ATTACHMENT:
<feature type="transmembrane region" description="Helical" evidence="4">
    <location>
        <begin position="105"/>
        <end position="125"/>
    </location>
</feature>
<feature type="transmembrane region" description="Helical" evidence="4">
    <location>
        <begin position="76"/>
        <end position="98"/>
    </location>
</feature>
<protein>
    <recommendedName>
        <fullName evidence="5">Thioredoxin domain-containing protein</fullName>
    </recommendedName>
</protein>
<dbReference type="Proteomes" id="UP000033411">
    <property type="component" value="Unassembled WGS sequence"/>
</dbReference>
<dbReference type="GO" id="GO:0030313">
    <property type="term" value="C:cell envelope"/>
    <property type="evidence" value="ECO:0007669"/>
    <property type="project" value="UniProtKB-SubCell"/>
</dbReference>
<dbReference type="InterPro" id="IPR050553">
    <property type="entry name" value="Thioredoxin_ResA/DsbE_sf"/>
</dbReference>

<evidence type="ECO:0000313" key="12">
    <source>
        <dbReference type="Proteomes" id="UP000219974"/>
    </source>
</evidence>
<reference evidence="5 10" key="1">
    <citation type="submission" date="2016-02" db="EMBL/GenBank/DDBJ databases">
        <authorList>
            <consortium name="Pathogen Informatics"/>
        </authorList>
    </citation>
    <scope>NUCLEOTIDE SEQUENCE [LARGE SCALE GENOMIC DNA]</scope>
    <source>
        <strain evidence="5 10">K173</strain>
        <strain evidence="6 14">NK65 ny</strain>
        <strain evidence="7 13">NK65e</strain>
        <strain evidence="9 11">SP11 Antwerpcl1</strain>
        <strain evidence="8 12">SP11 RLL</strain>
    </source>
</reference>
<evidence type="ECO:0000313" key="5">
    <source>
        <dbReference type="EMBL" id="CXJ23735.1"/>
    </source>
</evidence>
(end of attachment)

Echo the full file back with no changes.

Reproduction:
<feature type="transmembrane region" description="Helical" evidence="4">
    <location>
        <begin position="105"/>
        <end position="125"/>
    </location>
</feature>
<feature type="transmembrane region" description="Helical" evidence="4">
    <location>
        <begin position="76"/>
        <end position="98"/>
    </location>
</feature>
<protein>
    <recommendedName>
        <fullName evidence="5">Thioredoxin domain-containing protein</fullName>
    </recommendedName>
</protein>
<dbReference type="Proteomes" id="UP000033411">
    <property type="component" value="Unassembled WGS sequence"/>
</dbReference>
<dbReference type="GO" id="GO:0030313">
    <property type="term" value="C:cell envelope"/>
    <property type="evidence" value="ECO:0007669"/>
    <property type="project" value="UniProtKB-SubCell"/>
</dbReference>
<dbReference type="InterPro" id="IPR050553">
    <property type="entry name" value="Thioredoxin_ResA/DsbE_sf"/>
</dbReference>

<evidence type="ECO:0000313" key="12">
    <source>
        <dbReference type="Proteomes" id="UP000219974"/>
    </source>
</evidence>
<reference evidence="5 10" key="1">
    <citation type="submission" date="2016-02" db="EMBL/GenBank/DDBJ databases">
        <authorList>
            <consortium name="Pathogen Informatics"/>
        </authorList>
    </citation>
    <scope>NUCLEOTIDE SEQUENCE [LARGE SCALE GENOMIC DNA]</scope>
    <source>
        <strain evidence="5 10">K173</strain>
        <strain evidence="6 14">NK65 ny</strain>
        <strain evidence="7 13">NK65e</strain>
        <strain evidence="9 11">SP11 Antwerpcl1</strain>
        <strain evidence="8 12">SP11 RLL</strain>
    </source>
</reference>
<evidence type="ECO:0000313" key="5">
    <source>
        <dbReference type="EMBL" id="CXJ23735.1"/>
    </source>
</evidence>